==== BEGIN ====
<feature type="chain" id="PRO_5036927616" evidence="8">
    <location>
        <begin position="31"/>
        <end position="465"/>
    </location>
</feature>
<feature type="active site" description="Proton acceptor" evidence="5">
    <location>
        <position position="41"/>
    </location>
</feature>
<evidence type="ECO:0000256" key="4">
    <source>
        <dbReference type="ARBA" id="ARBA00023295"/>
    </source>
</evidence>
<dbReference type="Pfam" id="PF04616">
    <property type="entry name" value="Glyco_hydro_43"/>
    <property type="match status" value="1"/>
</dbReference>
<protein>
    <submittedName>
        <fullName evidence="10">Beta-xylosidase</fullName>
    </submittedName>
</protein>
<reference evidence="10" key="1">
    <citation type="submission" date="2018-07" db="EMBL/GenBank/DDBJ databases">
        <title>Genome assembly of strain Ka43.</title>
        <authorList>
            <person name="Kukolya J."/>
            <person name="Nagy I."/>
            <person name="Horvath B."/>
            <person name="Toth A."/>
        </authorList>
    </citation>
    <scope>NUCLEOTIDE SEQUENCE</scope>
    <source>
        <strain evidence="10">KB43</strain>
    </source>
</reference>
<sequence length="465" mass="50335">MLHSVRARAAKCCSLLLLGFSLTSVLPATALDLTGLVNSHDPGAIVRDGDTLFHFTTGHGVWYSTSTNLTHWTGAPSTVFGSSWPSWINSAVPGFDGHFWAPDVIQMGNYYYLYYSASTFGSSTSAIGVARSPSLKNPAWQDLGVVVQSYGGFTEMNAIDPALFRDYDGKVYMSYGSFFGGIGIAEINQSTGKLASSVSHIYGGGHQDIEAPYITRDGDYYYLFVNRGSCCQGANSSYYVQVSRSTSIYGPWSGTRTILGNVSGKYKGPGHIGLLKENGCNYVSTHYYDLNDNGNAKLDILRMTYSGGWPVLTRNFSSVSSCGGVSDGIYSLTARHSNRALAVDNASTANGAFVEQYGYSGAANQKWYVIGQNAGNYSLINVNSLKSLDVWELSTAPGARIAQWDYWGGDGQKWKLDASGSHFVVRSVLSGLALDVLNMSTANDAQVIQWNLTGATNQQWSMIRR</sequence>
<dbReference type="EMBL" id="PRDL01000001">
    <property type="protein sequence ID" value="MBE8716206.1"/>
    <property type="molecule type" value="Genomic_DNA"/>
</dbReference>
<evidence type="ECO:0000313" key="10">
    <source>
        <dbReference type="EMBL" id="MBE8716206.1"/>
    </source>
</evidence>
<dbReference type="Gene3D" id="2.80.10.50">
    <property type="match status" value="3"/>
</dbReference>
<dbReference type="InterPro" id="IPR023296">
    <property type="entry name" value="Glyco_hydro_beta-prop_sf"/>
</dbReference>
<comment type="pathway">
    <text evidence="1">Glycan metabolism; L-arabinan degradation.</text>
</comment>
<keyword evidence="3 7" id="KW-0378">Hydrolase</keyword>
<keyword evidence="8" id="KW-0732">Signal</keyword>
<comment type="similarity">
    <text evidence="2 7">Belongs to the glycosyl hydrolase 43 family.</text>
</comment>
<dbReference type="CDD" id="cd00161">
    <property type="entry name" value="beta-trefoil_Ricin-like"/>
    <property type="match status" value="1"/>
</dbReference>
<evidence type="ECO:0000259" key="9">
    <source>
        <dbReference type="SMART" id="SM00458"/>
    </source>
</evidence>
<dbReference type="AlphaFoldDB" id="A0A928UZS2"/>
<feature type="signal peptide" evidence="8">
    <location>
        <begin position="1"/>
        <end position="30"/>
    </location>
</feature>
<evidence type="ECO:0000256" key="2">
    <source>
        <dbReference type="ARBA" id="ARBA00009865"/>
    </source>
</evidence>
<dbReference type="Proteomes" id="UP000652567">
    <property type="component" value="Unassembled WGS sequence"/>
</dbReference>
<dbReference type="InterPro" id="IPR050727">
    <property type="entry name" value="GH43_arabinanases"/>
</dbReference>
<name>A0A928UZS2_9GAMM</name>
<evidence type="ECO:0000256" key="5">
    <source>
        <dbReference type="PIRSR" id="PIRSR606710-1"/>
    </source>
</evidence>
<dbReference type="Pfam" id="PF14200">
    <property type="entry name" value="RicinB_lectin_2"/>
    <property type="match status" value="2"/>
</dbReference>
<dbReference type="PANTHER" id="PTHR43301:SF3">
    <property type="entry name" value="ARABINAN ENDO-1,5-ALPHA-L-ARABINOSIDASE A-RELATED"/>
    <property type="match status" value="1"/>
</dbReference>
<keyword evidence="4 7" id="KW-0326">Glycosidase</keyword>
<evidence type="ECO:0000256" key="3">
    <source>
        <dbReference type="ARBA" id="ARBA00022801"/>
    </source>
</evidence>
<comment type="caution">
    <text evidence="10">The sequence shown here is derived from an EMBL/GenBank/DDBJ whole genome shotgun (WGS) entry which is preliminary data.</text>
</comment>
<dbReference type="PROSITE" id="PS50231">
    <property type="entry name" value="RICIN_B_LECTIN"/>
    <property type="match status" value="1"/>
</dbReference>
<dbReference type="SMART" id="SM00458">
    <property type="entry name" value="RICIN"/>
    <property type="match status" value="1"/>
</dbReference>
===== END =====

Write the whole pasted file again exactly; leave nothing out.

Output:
<feature type="chain" id="PRO_5036927616" evidence="8">
    <location>
        <begin position="31"/>
        <end position="465"/>
    </location>
</feature>
<feature type="active site" description="Proton acceptor" evidence="5">
    <location>
        <position position="41"/>
    </location>
</feature>
<evidence type="ECO:0000256" key="4">
    <source>
        <dbReference type="ARBA" id="ARBA00023295"/>
    </source>
</evidence>
<dbReference type="Pfam" id="PF04616">
    <property type="entry name" value="Glyco_hydro_43"/>
    <property type="match status" value="1"/>
</dbReference>
<protein>
    <submittedName>
        <fullName evidence="10">Beta-xylosidase</fullName>
    </submittedName>
</protein>
<reference evidence="10" key="1">
    <citation type="submission" date="2018-07" db="EMBL/GenBank/DDBJ databases">
        <title>Genome assembly of strain Ka43.</title>
        <authorList>
            <person name="Kukolya J."/>
            <person name="Nagy I."/>
            <person name="Horvath B."/>
            <person name="Toth A."/>
        </authorList>
    </citation>
    <scope>NUCLEOTIDE SEQUENCE</scope>
    <source>
        <strain evidence="10">KB43</strain>
    </source>
</reference>
<sequence length="465" mass="50335">MLHSVRARAAKCCSLLLLGFSLTSVLPATALDLTGLVNSHDPGAIVRDGDTLFHFTTGHGVWYSTSTNLTHWTGAPSTVFGSSWPSWINSAVPGFDGHFWAPDVIQMGNYYYLYYSASTFGSSTSAIGVARSPSLKNPAWQDLGVVVQSYGGFTEMNAIDPALFRDYDGKVYMSYGSFFGGIGIAEINQSTGKLASSVSHIYGGGHQDIEAPYITRDGDYYYLFVNRGSCCQGANSSYYVQVSRSTSIYGPWSGTRTILGNVSGKYKGPGHIGLLKENGCNYVSTHYYDLNDNGNAKLDILRMTYSGGWPVLTRNFSSVSSCGGVSDGIYSLTARHSNRALAVDNASTANGAFVEQYGYSGAANQKWYVIGQNAGNYSLINVNSLKSLDVWELSTAPGARIAQWDYWGGDGQKWKLDASGSHFVVRSVLSGLALDVLNMSTANDAQVIQWNLTGATNQQWSMIRR</sequence>
<dbReference type="EMBL" id="PRDL01000001">
    <property type="protein sequence ID" value="MBE8716206.1"/>
    <property type="molecule type" value="Genomic_DNA"/>
</dbReference>
<evidence type="ECO:0000313" key="10">
    <source>
        <dbReference type="EMBL" id="MBE8716206.1"/>
    </source>
</evidence>
<dbReference type="Gene3D" id="2.80.10.50">
    <property type="match status" value="3"/>
</dbReference>
<dbReference type="InterPro" id="IPR023296">
    <property type="entry name" value="Glyco_hydro_beta-prop_sf"/>
</dbReference>
<comment type="pathway">
    <text evidence="1">Glycan metabolism; L-arabinan degradation.</text>
</comment>
<keyword evidence="3 7" id="KW-0378">Hydrolase</keyword>
<keyword evidence="8" id="KW-0732">Signal</keyword>
<comment type="similarity">
    <text evidence="2 7">Belongs to the glycosyl hydrolase 43 family.</text>
</comment>
<dbReference type="CDD" id="cd00161">
    <property type="entry name" value="beta-trefoil_Ricin-like"/>
    <property type="match status" value="1"/>
</dbReference>
<evidence type="ECO:0000259" key="9">
    <source>
        <dbReference type="SMART" id="SM00458"/>
    </source>
</evidence>
<dbReference type="AlphaFoldDB" id="A0A928UZS2"/>
<feature type="signal peptide" evidence="8">
    <location>
        <begin position="1"/>
        <end position="30"/>
    </location>
</feature>
<evidence type="ECO:0000256" key="2">
    <source>
        <dbReference type="ARBA" id="ARBA00009865"/>
    </source>
</evidence>
<dbReference type="Proteomes" id="UP000652567">
    <property type="component" value="Unassembled WGS sequence"/>
</dbReference>
<dbReference type="InterPro" id="IPR050727">
    <property type="entry name" value="GH43_arabinanases"/>
</dbReference>
<name>A0A928UZS2_9GAMM</name>
<evidence type="ECO:0000256" key="5">
    <source>
        <dbReference type="PIRSR" id="PIRSR606710-1"/>
    </source>
</evidence>
<dbReference type="Pfam" id="PF14200">
    <property type="entry name" value="RicinB_lectin_2"/>
    <property type="match status" value="2"/>
</dbReference>
<dbReference type="PANTHER" id="PTHR43301:SF3">
    <property type="entry name" value="ARABINAN ENDO-1,5-ALPHA-L-ARABINOSIDASE A-RELATED"/>
    <property type="match status" value="1"/>
</dbReference>
<keyword evidence="4 7" id="KW-0326">Glycosidase</keyword>
<evidence type="ECO:0000256" key="3">
    <source>
        <dbReference type="ARBA" id="ARBA00022801"/>
    </source>
</evidence>
<comment type="caution">
    <text evidence="10">The sequence shown here is derived from an EMBL/GenBank/DDBJ whole genome shotgun (WGS) entry which is preliminary data.</text>
</comment>
<dbReference type="PROSITE" id="PS50231">
    <property type="entry name" value="RICIN_B_LECTIN"/>
    <property type="match status" value="1"/>
</dbReference>
<dbReference type="SMART" id="SM00458">
    <property type="entry name" value="RICIN"/>
    <property type="match status" value="1"/>
</dbReference>